What so attracts her? In part, it’s the variety of the score: although the thematic material from the Chaconne returns (and you’ll find both the Chaconne chords and the Anna theme quickly recognizable), “each movement has such a different character.” Some of it may be shocking (the scherzo, she says, sounds like a swarm of insects)—some of it is thrilling in an old-fashioned virtuoso sense (“The excitement of the finale is contagious.”) But throughout, “this piece has a deep emotional content all the time which the listener can really identify with. That’s what makes me want to play this piece over and over again. I wouldn’t do it if there wasn’t something that moved your soul. I need that in the music.” For anyone who fears that lack of familiarity with the film may temper the effect of the music, Elina points out that she no longer thinks of the film when she’s performing the concerto: “It’s not program music, especially in this form. It’s absolute music.” So don’t worry: just “sit back and let go.”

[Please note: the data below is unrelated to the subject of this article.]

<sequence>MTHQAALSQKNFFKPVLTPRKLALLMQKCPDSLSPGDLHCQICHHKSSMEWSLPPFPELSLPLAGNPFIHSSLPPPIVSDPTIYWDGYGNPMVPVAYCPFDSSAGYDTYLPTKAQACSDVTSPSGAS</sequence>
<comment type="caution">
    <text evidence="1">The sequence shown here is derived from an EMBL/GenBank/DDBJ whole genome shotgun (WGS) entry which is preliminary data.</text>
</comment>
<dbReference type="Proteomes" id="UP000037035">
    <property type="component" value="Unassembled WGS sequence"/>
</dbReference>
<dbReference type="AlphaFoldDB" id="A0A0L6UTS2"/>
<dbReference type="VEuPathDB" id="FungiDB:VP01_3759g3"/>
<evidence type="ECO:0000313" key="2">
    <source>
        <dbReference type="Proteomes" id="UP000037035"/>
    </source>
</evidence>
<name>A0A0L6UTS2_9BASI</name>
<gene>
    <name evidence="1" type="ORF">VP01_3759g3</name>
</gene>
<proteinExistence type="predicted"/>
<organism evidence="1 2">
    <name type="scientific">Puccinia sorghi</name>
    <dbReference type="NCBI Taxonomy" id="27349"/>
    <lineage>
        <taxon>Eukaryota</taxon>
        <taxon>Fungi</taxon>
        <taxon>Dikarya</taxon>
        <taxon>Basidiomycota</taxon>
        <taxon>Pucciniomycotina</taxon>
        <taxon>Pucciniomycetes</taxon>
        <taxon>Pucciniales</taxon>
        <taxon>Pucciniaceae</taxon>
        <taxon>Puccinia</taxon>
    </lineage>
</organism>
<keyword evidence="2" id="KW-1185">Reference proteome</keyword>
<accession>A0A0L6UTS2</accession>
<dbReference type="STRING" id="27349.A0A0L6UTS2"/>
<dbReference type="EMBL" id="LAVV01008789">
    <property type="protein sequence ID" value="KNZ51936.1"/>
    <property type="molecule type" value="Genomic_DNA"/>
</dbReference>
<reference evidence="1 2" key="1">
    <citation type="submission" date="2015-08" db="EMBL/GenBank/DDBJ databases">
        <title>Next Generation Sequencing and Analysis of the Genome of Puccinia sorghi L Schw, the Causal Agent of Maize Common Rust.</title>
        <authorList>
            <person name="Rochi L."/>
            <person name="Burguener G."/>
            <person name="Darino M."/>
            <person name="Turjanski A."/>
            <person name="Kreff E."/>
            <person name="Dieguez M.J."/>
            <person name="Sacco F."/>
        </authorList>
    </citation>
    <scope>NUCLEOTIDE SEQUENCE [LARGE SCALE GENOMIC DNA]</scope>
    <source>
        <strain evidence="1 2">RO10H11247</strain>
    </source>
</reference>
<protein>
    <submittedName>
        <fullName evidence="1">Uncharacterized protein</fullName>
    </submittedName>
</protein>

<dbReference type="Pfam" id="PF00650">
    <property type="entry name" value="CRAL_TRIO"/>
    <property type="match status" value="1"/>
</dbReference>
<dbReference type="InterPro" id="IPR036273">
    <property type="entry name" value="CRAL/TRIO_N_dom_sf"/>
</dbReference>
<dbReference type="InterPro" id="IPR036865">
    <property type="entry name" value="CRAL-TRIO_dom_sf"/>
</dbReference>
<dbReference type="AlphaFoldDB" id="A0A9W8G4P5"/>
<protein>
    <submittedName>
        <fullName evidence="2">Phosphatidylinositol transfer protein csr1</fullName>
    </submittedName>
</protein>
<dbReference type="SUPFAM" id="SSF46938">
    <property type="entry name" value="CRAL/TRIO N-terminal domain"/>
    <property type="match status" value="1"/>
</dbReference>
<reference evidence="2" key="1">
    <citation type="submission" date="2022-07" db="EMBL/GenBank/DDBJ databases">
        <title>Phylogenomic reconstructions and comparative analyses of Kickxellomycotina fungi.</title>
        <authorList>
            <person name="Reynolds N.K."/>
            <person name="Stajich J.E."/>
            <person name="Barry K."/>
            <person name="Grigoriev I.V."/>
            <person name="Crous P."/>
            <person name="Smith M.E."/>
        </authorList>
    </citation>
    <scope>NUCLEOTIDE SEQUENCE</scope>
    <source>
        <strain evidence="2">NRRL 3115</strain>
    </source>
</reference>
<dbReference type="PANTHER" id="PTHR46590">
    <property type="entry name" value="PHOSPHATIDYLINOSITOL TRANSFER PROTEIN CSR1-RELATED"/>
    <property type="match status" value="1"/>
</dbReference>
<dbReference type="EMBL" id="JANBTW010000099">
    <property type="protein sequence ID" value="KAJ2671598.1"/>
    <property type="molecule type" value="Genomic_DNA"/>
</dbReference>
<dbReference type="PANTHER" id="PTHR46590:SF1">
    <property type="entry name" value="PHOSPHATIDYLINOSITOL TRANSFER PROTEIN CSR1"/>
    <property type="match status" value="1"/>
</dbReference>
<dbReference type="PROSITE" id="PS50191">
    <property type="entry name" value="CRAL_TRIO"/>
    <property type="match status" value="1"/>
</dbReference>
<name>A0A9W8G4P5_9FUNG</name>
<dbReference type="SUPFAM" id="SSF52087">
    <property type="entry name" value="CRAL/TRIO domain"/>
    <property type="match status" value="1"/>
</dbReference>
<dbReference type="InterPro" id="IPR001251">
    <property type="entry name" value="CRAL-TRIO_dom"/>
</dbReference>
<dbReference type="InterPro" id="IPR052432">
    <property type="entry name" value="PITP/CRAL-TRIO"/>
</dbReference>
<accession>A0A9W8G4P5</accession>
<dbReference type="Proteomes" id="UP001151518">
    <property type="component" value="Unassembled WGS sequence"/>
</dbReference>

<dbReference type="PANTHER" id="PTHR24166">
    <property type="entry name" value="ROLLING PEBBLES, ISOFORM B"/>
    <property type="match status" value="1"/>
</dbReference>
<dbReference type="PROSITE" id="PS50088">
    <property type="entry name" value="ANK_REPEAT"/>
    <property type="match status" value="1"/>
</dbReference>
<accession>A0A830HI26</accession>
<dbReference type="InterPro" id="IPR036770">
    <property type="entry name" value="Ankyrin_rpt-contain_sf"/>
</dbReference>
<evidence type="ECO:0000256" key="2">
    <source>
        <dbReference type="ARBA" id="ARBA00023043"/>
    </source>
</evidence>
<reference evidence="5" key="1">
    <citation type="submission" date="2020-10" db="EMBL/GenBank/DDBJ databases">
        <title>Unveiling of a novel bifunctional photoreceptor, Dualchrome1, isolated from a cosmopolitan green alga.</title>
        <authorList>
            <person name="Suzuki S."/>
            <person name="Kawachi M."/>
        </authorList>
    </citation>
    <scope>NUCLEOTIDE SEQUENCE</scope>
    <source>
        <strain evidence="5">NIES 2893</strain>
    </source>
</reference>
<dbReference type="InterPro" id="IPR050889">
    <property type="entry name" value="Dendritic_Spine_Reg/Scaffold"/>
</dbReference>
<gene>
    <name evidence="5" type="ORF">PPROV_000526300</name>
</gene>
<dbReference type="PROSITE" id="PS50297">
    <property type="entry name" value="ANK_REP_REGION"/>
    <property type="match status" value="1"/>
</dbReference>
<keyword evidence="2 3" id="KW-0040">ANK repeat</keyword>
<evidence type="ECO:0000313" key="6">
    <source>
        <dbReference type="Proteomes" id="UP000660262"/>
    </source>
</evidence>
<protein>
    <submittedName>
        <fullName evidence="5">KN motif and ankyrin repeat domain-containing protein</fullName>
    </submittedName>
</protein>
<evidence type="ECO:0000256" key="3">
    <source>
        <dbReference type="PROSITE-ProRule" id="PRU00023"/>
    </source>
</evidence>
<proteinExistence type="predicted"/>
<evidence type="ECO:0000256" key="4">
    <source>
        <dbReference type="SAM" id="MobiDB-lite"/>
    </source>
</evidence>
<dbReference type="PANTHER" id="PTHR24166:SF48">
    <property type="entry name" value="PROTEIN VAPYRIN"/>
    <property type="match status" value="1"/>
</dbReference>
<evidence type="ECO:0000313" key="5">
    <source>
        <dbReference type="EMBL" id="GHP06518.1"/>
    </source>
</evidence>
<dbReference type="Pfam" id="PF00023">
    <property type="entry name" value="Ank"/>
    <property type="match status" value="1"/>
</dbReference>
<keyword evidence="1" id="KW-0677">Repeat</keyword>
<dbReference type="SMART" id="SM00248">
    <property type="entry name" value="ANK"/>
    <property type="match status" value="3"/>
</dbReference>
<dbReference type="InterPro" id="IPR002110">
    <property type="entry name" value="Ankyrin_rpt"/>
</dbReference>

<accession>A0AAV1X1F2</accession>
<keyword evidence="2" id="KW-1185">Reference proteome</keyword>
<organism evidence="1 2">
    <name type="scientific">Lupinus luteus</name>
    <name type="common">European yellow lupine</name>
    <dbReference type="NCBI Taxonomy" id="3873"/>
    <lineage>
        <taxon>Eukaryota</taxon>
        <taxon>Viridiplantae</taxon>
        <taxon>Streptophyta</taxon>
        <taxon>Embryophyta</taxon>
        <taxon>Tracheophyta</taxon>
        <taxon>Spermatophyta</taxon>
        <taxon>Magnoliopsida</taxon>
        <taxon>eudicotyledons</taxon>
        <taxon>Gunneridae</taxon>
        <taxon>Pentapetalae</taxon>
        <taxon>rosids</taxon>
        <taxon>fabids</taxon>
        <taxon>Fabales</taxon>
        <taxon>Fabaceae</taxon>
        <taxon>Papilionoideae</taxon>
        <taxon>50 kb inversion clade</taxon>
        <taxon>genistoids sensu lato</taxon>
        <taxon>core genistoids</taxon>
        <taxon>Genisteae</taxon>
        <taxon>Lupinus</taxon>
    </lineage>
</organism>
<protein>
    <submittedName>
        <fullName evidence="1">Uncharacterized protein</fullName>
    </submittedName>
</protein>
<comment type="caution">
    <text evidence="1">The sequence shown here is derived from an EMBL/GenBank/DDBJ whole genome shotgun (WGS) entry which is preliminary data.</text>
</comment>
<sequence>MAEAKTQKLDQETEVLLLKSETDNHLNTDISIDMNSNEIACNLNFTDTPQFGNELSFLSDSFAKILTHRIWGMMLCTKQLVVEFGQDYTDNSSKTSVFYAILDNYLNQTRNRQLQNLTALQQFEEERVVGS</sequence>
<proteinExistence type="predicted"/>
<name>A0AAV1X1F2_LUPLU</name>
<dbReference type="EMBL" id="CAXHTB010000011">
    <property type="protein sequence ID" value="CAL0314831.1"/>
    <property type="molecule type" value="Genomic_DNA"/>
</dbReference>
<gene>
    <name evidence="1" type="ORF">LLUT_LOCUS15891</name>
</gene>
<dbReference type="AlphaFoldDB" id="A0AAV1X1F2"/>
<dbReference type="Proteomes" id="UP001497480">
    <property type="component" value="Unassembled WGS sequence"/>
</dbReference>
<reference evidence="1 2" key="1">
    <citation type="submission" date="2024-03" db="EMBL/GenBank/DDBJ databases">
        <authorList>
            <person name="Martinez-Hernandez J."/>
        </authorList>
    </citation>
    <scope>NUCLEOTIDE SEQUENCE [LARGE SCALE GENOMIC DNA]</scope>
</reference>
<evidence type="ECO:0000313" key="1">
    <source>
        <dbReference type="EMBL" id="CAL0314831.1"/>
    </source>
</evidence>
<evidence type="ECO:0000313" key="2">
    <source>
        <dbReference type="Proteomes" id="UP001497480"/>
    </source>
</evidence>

Is the Corigliano the great American Violin Concerto? The only competition, to my mind, is the one by Samuel Barber (1910-1981), performed at a Casual concert last year and returning, by popular demand, on our final Masterworks concert this year. It’s therefore appropriate to couple the Corigliano with Barber’s one-movement Symphony No. 1 (1936, revised 1942), a work in the running for the Great American Symphony. In fact, the combination is doubly, perhaps triply, appropriate. Like Corigliano, Barber has an exceptional lyrical sense—and the symphony’s Big Tune, which appears in several guises throughout, is just as heart-wrenching as the Anna theme in Corigliano’s concerto. There’s a formal connection, too. While the symphony is nominally in a single movement, it really divides (without breaks) into the traditional four movements. And just as Corigliano begins with a chaconne, so Barber ends with a passacaglia—based on a repeated theme, rather than a repeated series of chords. There’s another connection between the works as well—although it’s slightly more obscure. Corigliano’s father was a violinist, for many years the concert-master of the New York Philharmonic—and in his concerto, the composer tried to write music that he thought his father would enjoy. His father was in the violin section when the Philharmonic first performed the Barber.